Despite the ridicule, officials at the college haven’t backed down since 1991 — and now, they see the rest of the country slowly starting to change its tune.In the 1990s, once it unveiled its Sexual Offense Prevention Policy (SOPP), the small Ohio school became transformed into the ultimate symbol of overzealous liberalism.“The policy is fairly embedded into the culture,” Rosa said.“I think if you were to survey students, you’d be surprised to learn how many of them know of the SOPP program, how many of them are proud of it, and how many of them use the language of affirmative consent.“May I elevate the level of sexual intimacy by feeling your buttocks? Neither Antioch’s rules nor more recent campus sexual-assault reform has created the bemoaned class of well-intentioned Casanovas wrongly convicted of rape.(Campus courts don’t prosecute felonies; they only enforce Title IX’s demand that women’s education not be impeded by the threat of sexual violence and, in the process, ask some people to leave campus.) As far as I know, they haven’t turned sex into a legal mediation session, either.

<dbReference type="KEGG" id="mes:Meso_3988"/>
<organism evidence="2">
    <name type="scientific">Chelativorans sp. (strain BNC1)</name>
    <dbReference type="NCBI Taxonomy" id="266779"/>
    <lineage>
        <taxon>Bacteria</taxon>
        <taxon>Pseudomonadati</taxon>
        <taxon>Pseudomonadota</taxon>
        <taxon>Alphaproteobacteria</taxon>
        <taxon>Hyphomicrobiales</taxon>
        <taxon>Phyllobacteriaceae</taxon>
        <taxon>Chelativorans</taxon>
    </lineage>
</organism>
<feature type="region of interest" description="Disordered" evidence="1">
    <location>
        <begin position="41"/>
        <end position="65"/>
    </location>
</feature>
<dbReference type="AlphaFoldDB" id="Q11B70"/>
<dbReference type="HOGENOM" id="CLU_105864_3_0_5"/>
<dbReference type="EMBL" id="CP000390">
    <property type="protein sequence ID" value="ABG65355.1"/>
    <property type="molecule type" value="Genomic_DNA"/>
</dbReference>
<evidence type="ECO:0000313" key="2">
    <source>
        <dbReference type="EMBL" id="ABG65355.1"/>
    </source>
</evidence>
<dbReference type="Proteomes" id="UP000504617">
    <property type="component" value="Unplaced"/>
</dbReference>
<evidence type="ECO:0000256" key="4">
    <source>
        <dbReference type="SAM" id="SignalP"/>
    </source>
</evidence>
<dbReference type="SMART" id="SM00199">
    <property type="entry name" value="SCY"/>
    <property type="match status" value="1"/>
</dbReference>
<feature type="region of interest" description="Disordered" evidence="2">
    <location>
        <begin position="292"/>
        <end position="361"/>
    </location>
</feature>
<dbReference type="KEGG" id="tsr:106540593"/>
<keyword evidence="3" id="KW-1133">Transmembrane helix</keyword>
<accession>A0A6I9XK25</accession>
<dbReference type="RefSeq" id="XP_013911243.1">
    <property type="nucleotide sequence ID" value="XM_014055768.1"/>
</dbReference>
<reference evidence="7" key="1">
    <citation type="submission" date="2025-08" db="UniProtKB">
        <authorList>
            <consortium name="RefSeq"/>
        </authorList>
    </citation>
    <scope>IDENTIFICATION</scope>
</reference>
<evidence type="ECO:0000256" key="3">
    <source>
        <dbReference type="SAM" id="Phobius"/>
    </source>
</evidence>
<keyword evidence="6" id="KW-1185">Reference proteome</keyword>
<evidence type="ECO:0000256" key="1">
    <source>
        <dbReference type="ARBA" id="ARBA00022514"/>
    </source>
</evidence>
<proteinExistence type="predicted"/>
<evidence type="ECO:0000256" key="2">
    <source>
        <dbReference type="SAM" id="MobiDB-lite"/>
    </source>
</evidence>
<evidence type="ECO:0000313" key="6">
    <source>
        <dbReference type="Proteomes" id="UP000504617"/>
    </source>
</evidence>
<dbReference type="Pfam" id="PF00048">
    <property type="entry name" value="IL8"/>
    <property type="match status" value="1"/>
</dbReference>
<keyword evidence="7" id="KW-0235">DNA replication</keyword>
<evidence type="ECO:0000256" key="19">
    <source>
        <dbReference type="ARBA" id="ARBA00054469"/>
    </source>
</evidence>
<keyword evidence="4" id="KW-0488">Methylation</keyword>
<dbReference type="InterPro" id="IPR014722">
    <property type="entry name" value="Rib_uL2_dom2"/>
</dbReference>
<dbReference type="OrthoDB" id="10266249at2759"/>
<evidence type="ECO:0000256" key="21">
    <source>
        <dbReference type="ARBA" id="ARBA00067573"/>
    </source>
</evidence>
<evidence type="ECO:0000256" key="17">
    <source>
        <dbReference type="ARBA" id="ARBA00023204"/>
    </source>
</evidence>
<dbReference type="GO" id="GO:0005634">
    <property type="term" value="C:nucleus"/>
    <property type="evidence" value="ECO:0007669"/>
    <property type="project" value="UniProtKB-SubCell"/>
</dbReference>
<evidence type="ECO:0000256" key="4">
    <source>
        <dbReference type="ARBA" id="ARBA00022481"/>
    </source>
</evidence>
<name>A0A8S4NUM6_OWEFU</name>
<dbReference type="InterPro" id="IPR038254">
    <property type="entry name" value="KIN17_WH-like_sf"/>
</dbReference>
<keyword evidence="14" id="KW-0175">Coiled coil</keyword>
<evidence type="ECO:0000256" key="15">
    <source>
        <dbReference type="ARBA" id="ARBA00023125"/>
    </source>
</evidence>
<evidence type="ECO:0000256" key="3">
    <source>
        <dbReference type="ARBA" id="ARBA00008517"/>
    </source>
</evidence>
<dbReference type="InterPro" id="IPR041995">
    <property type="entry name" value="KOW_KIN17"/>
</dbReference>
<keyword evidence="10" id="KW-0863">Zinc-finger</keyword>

“I can safely say that both of those schools are now working in the direction of creating policies that resemble ours.” Rosa is new to the school this year, but he said that Antioch’s reputation precedes it.
But what was once seen as an outlier at Antioch is increasingly becoming best practice in the higher education community.
“There’s quite a surge in support of a ‘Yes means yes’ formula,” Ada Meloy, the general counsel for the American Council on Education, recently told Insider Higher Education.
“Media attention didn’t even really explode until 1993, which, of course, was already two years into us living with policy where it wasn’t that controversial, because there were already two incoming classes of students who sort of thought this was normal and status quo.” Rosa predicted that at some point within the next 10 years, affirmative consent policies will be a “given” at most college campuses across the country.
“I think Antioch has become somewhat of an example and a role model for this notion that consent can become something that students translate to their own language and even something they use to enhance their sexual experience in a healthy fashion,” he said.